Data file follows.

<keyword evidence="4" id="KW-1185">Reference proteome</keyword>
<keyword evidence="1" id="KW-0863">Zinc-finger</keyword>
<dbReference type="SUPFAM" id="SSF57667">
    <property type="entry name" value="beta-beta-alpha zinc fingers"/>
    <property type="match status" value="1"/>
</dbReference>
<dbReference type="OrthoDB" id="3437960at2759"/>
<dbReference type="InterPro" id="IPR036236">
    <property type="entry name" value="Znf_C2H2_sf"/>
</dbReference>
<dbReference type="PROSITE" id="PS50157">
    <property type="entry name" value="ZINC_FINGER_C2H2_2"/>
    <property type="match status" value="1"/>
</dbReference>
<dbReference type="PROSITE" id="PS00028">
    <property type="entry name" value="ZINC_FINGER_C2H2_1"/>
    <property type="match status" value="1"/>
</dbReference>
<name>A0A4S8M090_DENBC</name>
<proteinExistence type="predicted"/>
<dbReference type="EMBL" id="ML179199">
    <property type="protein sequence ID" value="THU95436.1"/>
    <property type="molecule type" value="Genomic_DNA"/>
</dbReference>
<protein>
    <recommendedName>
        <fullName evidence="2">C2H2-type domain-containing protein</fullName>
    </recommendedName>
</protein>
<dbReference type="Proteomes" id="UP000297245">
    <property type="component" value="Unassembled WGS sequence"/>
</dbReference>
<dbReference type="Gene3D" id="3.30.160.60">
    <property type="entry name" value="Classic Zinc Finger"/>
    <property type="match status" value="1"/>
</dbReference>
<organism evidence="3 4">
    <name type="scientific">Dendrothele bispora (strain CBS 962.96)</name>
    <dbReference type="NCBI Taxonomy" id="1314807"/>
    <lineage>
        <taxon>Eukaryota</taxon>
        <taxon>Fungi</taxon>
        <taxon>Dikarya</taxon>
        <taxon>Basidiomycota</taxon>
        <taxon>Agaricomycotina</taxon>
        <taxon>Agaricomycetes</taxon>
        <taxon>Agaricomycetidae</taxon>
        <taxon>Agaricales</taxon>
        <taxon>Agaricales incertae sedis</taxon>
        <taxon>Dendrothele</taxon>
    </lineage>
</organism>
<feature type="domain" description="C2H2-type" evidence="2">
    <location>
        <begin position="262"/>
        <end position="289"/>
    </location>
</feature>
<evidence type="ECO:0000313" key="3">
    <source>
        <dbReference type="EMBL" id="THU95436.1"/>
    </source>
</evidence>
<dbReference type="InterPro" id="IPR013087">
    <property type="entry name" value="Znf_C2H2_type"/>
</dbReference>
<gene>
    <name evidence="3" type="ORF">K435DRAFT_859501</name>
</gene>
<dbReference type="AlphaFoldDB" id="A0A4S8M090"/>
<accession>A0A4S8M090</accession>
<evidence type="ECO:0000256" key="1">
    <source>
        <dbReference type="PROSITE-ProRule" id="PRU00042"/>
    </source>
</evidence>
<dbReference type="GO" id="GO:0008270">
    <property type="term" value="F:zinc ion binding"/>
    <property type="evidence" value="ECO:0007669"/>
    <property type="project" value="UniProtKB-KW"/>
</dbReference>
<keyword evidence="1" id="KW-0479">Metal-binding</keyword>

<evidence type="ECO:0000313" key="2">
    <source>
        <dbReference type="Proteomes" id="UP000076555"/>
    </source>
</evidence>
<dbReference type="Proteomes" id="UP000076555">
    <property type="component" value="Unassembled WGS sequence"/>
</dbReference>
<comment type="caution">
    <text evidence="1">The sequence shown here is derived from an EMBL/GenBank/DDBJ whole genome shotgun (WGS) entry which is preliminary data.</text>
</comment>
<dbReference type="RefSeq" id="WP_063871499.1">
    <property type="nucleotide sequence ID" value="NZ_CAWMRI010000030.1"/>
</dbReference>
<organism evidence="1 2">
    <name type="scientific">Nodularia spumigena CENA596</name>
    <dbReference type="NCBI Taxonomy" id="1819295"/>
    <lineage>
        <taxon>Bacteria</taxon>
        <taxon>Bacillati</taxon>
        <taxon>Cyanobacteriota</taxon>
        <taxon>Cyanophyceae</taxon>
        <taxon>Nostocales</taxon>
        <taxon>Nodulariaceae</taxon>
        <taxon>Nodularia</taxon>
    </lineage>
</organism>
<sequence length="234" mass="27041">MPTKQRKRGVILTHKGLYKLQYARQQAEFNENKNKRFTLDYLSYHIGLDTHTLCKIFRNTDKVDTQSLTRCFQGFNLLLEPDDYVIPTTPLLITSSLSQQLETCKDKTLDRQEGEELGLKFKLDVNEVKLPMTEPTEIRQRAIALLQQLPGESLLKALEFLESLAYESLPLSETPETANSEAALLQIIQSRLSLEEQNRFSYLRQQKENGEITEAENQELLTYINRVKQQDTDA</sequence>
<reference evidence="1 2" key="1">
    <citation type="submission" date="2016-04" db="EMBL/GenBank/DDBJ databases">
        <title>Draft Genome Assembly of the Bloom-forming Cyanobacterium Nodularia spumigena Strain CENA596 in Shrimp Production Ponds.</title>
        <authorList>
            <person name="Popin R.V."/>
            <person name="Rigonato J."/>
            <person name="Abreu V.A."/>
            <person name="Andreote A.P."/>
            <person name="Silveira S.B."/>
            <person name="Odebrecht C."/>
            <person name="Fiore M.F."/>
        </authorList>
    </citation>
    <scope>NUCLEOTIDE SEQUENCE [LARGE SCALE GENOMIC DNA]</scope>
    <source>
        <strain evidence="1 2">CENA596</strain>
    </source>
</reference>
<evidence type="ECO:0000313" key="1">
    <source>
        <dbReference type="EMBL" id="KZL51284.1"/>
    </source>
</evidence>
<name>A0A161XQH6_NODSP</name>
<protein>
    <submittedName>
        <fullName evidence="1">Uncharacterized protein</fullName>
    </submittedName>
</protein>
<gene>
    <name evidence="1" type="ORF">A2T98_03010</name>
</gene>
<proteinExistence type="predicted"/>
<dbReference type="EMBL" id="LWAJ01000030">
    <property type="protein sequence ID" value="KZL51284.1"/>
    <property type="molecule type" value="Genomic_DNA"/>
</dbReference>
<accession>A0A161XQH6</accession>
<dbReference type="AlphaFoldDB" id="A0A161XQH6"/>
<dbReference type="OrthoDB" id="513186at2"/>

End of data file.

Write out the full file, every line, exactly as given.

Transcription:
<keyword evidence="4" id="KW-1185">Reference proteome</keyword>
<keyword evidence="1" id="KW-0863">Zinc-finger</keyword>
<dbReference type="SUPFAM" id="SSF57667">
    <property type="entry name" value="beta-beta-alpha zinc fingers"/>
    <property type="match status" value="1"/>
</dbReference>
<dbReference type="OrthoDB" id="3437960at2759"/>
<dbReference type="InterPro" id="IPR036236">
    <property type="entry name" value="Znf_C2H2_sf"/>
</dbReference>
<dbReference type="PROSITE" id="PS50157">
    <property type="entry name" value="ZINC_FINGER_C2H2_2"/>
    <property type="match status" value="1"/>
</dbReference>
<dbReference type="PROSITE" id="PS00028">
    <property type="entry name" value="ZINC_FINGER_C2H2_1"/>
    <property type="match status" value="1"/>
</dbReference>
<name>A0A4S8M090_DENBC</name>
<proteinExistence type="predicted"/>
<dbReference type="EMBL" id="ML179199">
    <property type="protein sequence ID" value="THU95436.1"/>
    <property type="molecule type" value="Genomic_DNA"/>
</dbReference>
<protein>
    <recommendedName>
        <fullName evidence="2">C2H2-type domain-containing protein</fullName>
    </recommendedName>
</protein>
<dbReference type="Proteomes" id="UP000297245">
    <property type="component" value="Unassembled WGS sequence"/>
</dbReference>
<dbReference type="Gene3D" id="3.30.160.60">
    <property type="entry name" value="Classic Zinc Finger"/>
    <property type="match status" value="1"/>
</dbReference>
<organism evidence="3 4">
    <name type="scientific">Dendrothele bispora (strain CBS 962.96)</name>
    <dbReference type="NCBI Taxonomy" id="1314807"/>
    <lineage>
        <taxon>Eukaryota</taxon>
        <taxon>Fungi</taxon>
        <taxon>Dikarya</taxon>
        <taxon>Basidiomycota</taxon>
        <taxon>Agaricomycotina</taxon>
        <taxon>Agaricomycetes</taxon>
        <taxon>Agaricomycetidae</taxon>
        <taxon>Agaricales</taxon>
        <taxon>Agaricales incertae sedis</taxon>
        <taxon>Dendrothele</taxon>
    </lineage>
</organism>
<feature type="domain" description="C2H2-type" evidence="2">
    <location>
        <begin position="262"/>
        <end position="289"/>
    </location>
</feature>
<evidence type="ECO:0000313" key="3">
    <source>
        <dbReference type="EMBL" id="THU95436.1"/>
    </source>
</evidence>
<dbReference type="InterPro" id="IPR013087">
    <property type="entry name" value="Znf_C2H2_type"/>
</dbReference>
<gene>
    <name evidence="3" type="ORF">K435DRAFT_859501</name>
</gene>
<dbReference type="AlphaFoldDB" id="A0A4S8M090"/>
<accession>A0A4S8M090</accession>
<evidence type="ECO:0000256" key="1">
    <source>
        <dbReference type="PROSITE-ProRule" id="PRU00042"/>
    </source>
</evidence>
<dbReference type="GO" id="GO:0008270">
    <property type="term" value="F:zinc ion binding"/>
    <property type="evidence" value="ECO:0007669"/>
    <property type="project" value="UniProtKB-KW"/>
</dbReference>
<keyword evidence="1" id="KW-0479">Metal-binding</keyword>

<evidence type="ECO:0000313" key="2">
    <source>
        <dbReference type="Proteomes" id="UP000076555"/>
    </source>
</evidence>
<dbReference type="Proteomes" id="UP000076555">
    <property type="component" value="Unassembled WGS sequence"/>
</dbReference>
<comment type="caution">
    <text evidence="1">The sequence shown here is derived from an EMBL/GenBank/DDBJ whole genome shotgun (WGS) entry which is preliminary data.</text>
</comment>
<dbReference type="RefSeq" id="WP_063871499.1">
    <property type="nucleotide sequence ID" value="NZ_CAWMRI010000030.1"/>
</dbReference>
<organism evidence="1 2">
    <name type="scientific">Nodularia spumigena CENA596</name>
    <dbReference type="NCBI Taxonomy" id="1819295"/>
    <lineage>
        <taxon>Bacteria</taxon>
        <taxon>Bacillati</taxon>
        <taxon>Cyanobacteriota</taxon>
        <taxon>Cyanophyceae</taxon>
        <taxon>Nostocales</taxon>
        <taxon>Nodulariaceae</taxon>
        <taxon>Nodularia</taxon>
    </lineage>
</organism>
<sequence length="234" mass="27041">MPTKQRKRGVILTHKGLYKLQYARQQAEFNENKNKRFTLDYLSYHIGLDTHTLCKIFRNTDKVDTQSLTRCFQGFNLLLEPDDYVIPTTPLLITSSLSQQLETCKDKTLDRQEGEELGLKFKLDVNEVKLPMTEPTEIRQRAIALLQQLPGESLLKALEFLESLAYESLPLSETPETANSEAALLQIIQSRLSLEEQNRFSYLRQQKENGEITEAENQELLTYINRVKQQDTDA</sequence>
<reference evidence="1 2" key="1">
    <citation type="submission" date="2016-04" db="EMBL/GenBank/DDBJ databases">
        <title>Draft Genome Assembly of the Bloom-forming Cyanobacterium Nodularia spumigena Strain CENA596 in Shrimp Production Ponds.</title>
        <authorList>
            <person name="Popin R.V."/>
            <person name="Rigonato J."/>
            <person name="Abreu V.A."/>
            <person name="Andreote A.P."/>
            <person name="Silveira S.B."/>
            <person name="Odebrecht C."/>
            <person name="Fiore M.F."/>
        </authorList>
    </citation>
    <scope>NUCLEOTIDE SEQUENCE [LARGE SCALE GENOMIC DNA]</scope>
    <source>
        <strain evidence="1 2">CENA596</strain>
    </source>
</reference>
<evidence type="ECO:0000313" key="1">
    <source>
        <dbReference type="EMBL" id="KZL51284.1"/>
    </source>
</evidence>
<name>A0A161XQH6_NODSP</name>
<protein>
    <submittedName>
        <fullName evidence="1">Uncharacterized protein</fullName>
    </submittedName>
</protein>
<gene>
    <name evidence="1" type="ORF">A2T98_03010</name>
</gene>
<proteinExistence type="predicted"/>
<dbReference type="EMBL" id="LWAJ01000030">
    <property type="protein sequence ID" value="KZL51284.1"/>
    <property type="molecule type" value="Genomic_DNA"/>
</dbReference>
<accession>A0A161XQH6</accession>
<dbReference type="AlphaFoldDB" id="A0A161XQH6"/>
<dbReference type="OrthoDB" id="513186at2"/>